I cannot deny the Doctors and Nurses in Bournemouth hospital especially on ward 15 and 16 have been amazing and have kept me alive on numerous occasions. However I would say from my own experience where I received my emotional support that helped me through the long bouts of admissions were the other members of staff! They reached me on a different level. The kindness they showed me spending a bit of time chatting and the relationships I built mainly lie with these sets of people: (I have had permission to post all these pictures last year)
- The cleaners on the ward
Every morning this lady would chat to me ask me how I was, sometimes help me tidy up my area. When I was in isolation and was unable to leave the room, this lady asked me what I needed and went and acquired certain items for me. The cleaners become a regular in your hospital ward life and the brief chat and acknowledgment everyday means the world and helps you realise that you are still a ‘person’ and not alone.
- Health care assistants (HCAs)
I have noticed over the years I spend most of my time with HCAs and they have taken over a lot of jobs nurses used to do, because of the paperwork and time restraints. Seeing them regularly during observations or helping you wash builds up a level of trust. They give you the time and sometimes that kindness allows you to be open enough to get vulnerable and emotional. Don’t get me wrong nurses also do the same but sometimes they do not have enough time and other patients may need their help more, so I tend to open up more to other staff.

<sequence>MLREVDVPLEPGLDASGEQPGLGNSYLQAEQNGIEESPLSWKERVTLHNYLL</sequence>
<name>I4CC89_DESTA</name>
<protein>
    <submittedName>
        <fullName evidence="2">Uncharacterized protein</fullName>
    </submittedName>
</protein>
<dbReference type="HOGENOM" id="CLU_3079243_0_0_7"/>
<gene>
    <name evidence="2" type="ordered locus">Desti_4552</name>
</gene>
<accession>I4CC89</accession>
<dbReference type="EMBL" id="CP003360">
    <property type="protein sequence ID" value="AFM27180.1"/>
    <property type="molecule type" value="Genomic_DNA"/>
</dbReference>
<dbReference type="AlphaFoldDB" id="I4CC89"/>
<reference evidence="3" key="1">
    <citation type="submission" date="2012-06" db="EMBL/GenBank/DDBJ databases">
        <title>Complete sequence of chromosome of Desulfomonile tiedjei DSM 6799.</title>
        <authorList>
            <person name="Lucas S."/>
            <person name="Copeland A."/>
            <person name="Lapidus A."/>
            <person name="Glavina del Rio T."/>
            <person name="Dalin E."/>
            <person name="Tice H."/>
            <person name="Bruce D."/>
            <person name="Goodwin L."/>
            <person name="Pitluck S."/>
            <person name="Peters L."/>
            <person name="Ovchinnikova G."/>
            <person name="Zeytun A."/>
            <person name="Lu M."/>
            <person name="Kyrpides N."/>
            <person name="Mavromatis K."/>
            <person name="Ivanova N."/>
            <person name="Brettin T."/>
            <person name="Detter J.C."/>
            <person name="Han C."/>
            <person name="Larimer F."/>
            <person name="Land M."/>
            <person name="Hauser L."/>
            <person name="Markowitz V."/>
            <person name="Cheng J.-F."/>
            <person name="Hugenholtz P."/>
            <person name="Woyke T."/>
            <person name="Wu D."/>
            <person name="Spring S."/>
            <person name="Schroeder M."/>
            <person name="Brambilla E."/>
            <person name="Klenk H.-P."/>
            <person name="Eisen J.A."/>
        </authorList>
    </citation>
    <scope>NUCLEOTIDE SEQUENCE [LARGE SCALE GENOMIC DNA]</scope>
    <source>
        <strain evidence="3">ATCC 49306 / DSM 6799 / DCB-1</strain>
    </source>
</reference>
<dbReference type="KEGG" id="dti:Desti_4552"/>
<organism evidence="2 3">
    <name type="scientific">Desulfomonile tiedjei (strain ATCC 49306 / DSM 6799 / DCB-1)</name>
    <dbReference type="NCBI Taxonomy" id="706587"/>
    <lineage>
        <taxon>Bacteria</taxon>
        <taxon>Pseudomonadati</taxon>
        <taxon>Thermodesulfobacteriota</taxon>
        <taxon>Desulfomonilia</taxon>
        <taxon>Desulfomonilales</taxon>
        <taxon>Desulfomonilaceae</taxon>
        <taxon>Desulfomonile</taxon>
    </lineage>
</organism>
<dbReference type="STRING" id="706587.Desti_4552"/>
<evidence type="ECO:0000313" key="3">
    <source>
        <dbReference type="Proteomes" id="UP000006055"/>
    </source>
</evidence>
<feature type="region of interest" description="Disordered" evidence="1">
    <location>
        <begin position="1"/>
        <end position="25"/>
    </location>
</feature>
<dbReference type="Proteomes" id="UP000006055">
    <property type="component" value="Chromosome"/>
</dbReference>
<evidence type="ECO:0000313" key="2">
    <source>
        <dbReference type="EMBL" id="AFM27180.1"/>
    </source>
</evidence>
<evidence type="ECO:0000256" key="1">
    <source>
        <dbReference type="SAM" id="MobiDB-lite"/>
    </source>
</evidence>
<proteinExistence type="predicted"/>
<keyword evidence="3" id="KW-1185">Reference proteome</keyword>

Porters are another department that really do keep the hospital ticking over! After many investigations I have met a few of these guys and they are fantastic, have a laugh and again go above and beyond their normal duties. Last year they filmed a video titled ‘porters’ which is very moving and encapsulates what the porters in Bournemouth hospital are like. Their sheer honesty is heart felt and the video is definitely worth a watch....www.youtube.com/watch?v=wOT4EjbOdKo
- Ward Host and Hostess
An important role where they hand out all the food, cups of teas and help patients order their food. These two have a very special place in my heart and have kept me going at times when I wanted to give up. The banter between these two is breathtaking and with their humour and caring nature touch every single patient who has been admitted on these wards. Their job is far more than just giving out the food and making cups of tea. The small kind gestures like remembering how I take my tea, offering me a biscuit and generally asking how I was. Again a regular face you see multiple times a day that is very comforting. In particular I need to mention how much this man helped me during my 3 months admission stuck in an isolation room when I contracted C.Diff after surgery. He made a laugh out of the smell and had me in bits laughing. That man helped me more than he will ever realise not so much physically but mentally and allowed me to find the fight in myself to keep going.